Keeping personal and business finances separate is the first rule in managing business finances. Treat your business as a separate financial entity with its own receivables and expenses. You may personally lend money to your business or withdraw money from your business, but those transactions must be purposeful and clearly documented.
Open a business checking account. Use that account's checks or debit card for virtually all business expenses. Doing this will give you a paper trail for expenses so you won't be caught short at tax time. With debit cards so widely accepted, there is little need for petty cash in today's market. If you do choose to keep petty cash for small expenses like tips, keep the amount small and document how you use the cash.
Set up an accounting system to manage business finances. Intuit's QuickBooks is flexible enough to work with micro- to medium-sized businesses, and most accountants are set up to work with it easily. If you use QuickBooks or a comparable system and work with an accountant quarterly or even annually, you can simply transmit your financial file.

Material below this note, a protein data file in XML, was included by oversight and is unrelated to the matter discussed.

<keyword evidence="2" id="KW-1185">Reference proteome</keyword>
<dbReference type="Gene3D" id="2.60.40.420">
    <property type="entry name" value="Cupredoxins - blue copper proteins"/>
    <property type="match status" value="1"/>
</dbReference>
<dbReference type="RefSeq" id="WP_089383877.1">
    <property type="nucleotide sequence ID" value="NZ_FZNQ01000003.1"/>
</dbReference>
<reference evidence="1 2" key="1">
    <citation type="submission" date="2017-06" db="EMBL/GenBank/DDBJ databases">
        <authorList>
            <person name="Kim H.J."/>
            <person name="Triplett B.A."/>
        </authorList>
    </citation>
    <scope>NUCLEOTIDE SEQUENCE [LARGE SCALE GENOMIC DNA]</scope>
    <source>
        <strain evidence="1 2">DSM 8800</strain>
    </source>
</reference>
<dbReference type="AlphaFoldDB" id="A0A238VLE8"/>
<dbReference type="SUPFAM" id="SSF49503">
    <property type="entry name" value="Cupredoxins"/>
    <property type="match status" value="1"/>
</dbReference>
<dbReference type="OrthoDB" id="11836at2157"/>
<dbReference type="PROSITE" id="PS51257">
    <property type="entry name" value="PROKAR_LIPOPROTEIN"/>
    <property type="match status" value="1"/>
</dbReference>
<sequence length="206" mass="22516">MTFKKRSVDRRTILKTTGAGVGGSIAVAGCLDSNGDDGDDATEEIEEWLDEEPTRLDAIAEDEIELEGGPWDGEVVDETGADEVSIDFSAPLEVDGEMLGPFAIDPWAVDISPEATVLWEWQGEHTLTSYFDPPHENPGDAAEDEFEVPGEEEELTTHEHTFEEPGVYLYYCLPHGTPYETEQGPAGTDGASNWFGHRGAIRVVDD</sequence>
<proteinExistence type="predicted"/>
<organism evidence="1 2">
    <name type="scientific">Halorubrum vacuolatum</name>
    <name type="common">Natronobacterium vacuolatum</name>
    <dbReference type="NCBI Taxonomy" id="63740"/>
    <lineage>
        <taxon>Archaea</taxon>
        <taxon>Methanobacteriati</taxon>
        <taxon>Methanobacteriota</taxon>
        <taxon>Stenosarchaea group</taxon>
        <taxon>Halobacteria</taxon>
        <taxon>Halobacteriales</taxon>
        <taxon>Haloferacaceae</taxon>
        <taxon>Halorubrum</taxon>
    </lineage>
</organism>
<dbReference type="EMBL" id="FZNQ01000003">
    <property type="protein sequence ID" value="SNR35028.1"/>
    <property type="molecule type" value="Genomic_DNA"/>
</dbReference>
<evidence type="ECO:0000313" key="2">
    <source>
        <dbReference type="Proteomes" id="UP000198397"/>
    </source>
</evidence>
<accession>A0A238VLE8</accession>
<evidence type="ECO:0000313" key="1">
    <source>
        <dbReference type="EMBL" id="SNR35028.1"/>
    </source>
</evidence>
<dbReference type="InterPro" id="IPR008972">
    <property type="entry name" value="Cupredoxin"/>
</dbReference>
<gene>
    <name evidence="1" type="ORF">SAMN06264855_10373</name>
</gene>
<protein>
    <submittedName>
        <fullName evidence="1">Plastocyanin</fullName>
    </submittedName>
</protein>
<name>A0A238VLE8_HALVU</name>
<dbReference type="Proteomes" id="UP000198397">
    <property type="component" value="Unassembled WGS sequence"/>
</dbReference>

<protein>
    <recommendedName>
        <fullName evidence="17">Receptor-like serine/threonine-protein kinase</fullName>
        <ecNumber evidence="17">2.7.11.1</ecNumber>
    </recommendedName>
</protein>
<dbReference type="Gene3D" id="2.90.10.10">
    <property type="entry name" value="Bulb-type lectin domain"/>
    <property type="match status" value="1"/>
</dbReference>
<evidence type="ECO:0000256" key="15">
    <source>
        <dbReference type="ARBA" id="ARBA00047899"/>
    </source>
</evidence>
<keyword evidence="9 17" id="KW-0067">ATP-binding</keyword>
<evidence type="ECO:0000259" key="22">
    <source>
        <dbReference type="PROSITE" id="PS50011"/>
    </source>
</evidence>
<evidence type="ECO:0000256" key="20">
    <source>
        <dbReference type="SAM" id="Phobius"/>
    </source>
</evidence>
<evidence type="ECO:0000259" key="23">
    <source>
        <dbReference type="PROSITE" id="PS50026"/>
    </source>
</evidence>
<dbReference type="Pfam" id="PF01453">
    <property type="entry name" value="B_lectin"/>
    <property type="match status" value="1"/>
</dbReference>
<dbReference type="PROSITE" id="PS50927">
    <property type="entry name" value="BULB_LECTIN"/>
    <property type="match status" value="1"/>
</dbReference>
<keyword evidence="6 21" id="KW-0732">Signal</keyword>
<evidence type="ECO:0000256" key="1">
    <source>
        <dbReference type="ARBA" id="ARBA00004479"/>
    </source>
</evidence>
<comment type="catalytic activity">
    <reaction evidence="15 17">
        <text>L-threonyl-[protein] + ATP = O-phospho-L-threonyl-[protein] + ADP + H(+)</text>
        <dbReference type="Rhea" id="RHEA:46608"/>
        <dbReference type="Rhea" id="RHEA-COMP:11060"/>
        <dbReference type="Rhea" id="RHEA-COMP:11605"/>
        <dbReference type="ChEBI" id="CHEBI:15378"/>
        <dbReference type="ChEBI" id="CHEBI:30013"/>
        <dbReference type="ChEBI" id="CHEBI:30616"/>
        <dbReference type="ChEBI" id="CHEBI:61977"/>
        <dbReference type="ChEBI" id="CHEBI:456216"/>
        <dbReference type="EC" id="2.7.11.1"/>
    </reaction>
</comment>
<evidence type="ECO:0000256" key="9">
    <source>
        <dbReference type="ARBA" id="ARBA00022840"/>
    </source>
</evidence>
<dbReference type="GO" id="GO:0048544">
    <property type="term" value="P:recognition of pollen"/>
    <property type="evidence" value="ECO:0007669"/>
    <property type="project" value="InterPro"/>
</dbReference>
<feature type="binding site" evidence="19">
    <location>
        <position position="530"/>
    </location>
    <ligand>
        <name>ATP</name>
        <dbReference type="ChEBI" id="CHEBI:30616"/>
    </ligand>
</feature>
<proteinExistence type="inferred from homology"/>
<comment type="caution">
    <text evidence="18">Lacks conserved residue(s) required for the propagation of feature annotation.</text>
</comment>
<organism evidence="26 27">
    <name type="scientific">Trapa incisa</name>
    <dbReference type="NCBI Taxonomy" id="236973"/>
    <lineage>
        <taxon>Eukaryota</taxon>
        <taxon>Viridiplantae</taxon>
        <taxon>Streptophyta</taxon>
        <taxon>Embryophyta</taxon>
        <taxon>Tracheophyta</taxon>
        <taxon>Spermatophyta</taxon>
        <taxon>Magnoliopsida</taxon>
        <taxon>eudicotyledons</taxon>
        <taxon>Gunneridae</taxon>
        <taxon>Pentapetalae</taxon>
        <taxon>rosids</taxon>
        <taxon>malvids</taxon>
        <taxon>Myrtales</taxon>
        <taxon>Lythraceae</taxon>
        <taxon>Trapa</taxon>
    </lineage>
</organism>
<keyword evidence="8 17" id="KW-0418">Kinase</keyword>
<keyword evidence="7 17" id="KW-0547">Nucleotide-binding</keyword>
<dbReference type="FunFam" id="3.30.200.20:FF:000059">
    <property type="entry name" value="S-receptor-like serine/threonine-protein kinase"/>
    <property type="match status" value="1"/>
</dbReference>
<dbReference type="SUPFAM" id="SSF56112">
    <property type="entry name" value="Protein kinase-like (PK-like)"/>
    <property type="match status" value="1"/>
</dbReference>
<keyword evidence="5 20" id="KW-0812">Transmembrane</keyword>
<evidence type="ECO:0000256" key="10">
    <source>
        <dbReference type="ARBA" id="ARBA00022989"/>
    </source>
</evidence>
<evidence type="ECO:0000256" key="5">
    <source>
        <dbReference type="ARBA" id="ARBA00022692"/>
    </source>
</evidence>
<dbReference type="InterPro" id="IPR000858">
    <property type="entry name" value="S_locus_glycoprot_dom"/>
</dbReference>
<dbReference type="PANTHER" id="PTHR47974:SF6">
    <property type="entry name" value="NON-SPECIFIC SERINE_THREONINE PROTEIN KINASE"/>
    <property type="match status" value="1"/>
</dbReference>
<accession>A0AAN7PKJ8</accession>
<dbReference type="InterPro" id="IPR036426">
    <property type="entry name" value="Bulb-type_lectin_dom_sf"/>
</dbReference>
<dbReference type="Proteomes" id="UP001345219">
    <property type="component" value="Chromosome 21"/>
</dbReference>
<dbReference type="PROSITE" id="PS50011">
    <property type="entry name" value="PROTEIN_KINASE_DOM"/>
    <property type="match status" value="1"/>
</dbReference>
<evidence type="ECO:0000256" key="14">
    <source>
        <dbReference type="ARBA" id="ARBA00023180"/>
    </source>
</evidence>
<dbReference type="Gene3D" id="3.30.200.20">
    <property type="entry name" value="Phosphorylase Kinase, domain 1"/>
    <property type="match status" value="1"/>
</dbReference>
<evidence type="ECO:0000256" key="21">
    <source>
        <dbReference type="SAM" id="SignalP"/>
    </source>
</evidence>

Decide whether and how you want to take money out of your business. Your business can set you up as an employee and pay you a salary. With this method your business will need to withhold taxes and provide a W-2, as with any employee. Your business can pay you as a consultant. The business will not have to withhold taxes from the payment, but you will have personal tax liability for any earned income. If you are treated as a consultant the business will need to provide you with a 1099 Form at the end of the year. You may also take profits from your business, quarterly or annually.
Develop a relationship with an accountant and have him review your finances periodically to ensure that you are meeting state and federal taxing and reporting guidelines. If your business has W-2 employees, using a good payroll service will save headaches, and probably money, in the long run.